LC: My coaches have always been the leaders I most look up to, and all of the 9 coaches I have have somehow made an impact on my life. I think the athletic world is very tough both mentally and physically, and definitely prepares you for challenges in life. Lets just say that after playing D1 ball (or any sport I can imagine) everything else in life seems more manageable.

BPB: The closest things I've ever had to mentors are my parents. They are not merely mentors but also my idols and inspiration.

All of the values I cherish and strive to instill in my daughter Eva come from my parents who are BOTH the most hardworking people I know. My dad always told us that hard work is everything, and unlike most people who preach this message, he showed us what this meant- everyday! Actions speak louder than words! My mother defines HEART, she is the kindest and most giving person I know; always putting everyone before herself. She gives not only to family and friends but truly helps anyone that is in arms reach. She is my angel while my dad is my superhero.

Which other female leaders do you admire and why?

BPB: I admire Jessica Alba for her female entrepreneurship and key role in The Honest Company, a leader in sustainable, toxin-free household and baby products company. I love not only what her brand stands for, but I also absolutely love her products! It is so wonderful to see another beautiful woman and mother succeed in her passions.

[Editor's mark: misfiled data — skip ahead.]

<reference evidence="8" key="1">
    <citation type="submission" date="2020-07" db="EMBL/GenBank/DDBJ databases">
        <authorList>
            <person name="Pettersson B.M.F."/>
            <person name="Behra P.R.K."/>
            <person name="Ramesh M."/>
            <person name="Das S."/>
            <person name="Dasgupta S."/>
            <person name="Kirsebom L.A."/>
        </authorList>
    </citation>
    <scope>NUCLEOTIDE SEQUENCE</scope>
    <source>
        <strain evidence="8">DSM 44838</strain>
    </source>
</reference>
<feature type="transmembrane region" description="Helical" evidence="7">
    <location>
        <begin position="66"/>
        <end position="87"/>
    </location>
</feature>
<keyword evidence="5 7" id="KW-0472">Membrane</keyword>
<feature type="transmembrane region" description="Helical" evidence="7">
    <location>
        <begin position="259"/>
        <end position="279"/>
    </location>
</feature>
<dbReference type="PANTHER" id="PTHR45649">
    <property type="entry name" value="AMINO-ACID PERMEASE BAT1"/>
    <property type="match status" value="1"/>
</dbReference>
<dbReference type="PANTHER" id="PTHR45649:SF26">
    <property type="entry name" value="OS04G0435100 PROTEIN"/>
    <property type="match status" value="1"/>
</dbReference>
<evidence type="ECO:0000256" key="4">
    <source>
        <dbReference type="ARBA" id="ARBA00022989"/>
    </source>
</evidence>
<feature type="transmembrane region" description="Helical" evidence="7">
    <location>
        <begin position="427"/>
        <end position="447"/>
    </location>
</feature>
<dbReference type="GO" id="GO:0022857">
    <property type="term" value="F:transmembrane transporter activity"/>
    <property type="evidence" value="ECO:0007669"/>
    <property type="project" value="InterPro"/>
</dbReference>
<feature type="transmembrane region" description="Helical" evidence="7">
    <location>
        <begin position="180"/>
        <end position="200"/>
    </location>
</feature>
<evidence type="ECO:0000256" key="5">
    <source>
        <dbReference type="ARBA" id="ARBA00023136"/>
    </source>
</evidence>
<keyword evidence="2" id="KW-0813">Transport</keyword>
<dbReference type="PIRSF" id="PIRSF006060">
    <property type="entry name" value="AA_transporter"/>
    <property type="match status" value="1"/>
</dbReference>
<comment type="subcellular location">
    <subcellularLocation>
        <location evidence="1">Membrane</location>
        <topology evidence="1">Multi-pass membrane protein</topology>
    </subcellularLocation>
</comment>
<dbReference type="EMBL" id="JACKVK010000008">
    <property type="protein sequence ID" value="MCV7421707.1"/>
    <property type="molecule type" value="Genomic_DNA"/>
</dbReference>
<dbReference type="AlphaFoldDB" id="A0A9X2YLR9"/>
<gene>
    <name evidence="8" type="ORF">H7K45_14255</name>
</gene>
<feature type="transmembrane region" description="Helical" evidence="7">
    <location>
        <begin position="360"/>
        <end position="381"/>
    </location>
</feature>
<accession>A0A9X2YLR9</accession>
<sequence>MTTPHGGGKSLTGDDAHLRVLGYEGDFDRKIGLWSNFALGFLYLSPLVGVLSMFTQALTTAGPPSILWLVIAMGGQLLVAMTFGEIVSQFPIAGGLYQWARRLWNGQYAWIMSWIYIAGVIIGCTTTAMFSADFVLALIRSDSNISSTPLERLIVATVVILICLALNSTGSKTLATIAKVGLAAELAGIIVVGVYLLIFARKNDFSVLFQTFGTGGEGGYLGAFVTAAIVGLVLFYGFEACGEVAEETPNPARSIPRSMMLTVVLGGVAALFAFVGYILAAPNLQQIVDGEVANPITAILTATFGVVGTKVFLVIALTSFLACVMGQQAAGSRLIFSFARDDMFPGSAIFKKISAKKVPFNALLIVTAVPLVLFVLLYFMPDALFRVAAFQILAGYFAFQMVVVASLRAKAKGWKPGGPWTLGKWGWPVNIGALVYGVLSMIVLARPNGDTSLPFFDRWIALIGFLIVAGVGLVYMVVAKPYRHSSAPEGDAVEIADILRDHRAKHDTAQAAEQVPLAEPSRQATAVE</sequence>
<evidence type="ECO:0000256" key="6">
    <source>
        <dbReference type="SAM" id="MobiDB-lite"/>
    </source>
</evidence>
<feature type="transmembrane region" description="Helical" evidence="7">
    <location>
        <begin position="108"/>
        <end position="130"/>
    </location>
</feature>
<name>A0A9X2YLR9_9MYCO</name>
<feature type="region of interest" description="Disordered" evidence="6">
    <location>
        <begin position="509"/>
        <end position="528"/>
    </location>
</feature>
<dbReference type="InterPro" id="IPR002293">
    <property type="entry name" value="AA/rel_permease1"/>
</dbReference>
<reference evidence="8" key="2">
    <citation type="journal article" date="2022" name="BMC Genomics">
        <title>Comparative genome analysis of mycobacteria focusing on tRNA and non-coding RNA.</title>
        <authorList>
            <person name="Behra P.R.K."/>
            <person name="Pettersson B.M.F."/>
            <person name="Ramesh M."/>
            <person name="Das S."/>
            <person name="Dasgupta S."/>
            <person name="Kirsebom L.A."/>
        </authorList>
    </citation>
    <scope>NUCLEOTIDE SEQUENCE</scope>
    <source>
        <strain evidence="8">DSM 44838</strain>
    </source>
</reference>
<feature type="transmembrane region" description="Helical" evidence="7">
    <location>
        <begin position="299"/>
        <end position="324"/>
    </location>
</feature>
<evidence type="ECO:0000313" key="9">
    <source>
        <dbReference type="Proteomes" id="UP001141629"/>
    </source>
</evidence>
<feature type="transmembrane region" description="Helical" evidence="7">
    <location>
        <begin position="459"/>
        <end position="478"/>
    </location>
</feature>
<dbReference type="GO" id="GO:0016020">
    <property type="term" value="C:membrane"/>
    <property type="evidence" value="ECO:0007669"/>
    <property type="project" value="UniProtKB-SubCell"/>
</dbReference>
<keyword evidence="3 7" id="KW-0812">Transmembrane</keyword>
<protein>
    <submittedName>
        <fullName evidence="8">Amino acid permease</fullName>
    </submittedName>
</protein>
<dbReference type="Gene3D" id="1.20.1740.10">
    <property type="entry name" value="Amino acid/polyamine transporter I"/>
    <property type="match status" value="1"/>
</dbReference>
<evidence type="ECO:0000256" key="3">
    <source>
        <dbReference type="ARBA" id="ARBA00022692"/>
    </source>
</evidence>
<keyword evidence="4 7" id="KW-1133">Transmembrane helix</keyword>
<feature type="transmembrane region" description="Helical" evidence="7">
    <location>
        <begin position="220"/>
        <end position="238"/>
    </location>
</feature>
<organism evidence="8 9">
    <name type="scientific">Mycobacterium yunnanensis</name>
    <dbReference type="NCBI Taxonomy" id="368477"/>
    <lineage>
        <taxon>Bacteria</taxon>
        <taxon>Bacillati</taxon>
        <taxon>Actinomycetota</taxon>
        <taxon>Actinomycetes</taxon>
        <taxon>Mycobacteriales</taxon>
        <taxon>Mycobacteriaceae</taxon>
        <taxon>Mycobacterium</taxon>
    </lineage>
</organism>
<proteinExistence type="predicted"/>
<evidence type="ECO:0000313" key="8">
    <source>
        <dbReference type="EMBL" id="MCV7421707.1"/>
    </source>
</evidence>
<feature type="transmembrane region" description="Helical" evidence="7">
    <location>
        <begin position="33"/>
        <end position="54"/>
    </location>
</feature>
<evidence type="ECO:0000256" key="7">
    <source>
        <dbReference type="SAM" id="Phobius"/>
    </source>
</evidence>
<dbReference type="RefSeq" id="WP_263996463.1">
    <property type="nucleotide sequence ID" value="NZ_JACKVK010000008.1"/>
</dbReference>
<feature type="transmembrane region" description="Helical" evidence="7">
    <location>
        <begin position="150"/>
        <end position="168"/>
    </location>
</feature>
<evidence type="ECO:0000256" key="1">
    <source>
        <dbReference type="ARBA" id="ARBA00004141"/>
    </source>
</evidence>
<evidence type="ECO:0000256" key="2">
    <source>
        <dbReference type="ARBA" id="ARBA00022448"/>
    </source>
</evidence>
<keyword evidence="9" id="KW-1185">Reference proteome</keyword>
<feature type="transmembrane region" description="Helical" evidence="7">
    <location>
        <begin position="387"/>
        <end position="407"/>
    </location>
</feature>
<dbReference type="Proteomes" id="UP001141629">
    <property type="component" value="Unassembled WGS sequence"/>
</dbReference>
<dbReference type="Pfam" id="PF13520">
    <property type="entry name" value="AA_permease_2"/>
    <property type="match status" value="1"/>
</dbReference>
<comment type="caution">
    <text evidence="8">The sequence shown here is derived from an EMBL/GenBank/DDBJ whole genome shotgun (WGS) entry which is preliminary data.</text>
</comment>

Diane Von Furstenberg is another female icon I greatly admire. I love her strength of character that shows the ability to be a strong and successful leader without compromising femininity or beauty. I also appreciate that her designs are not merely about aesthetics but go a step further in celebrating female leadership and independence.

What do you want LIVLY to accomplish in the next year?

LC: I am so excited for LIVLY to finally open in the US! The online store will open in early fall, and we plan to open 2 LIVLY stores within the next year!

BPB: We couldn't be more excited for all that LIVLY has going on, including our upcoming collections, which is one of our absolute favorites!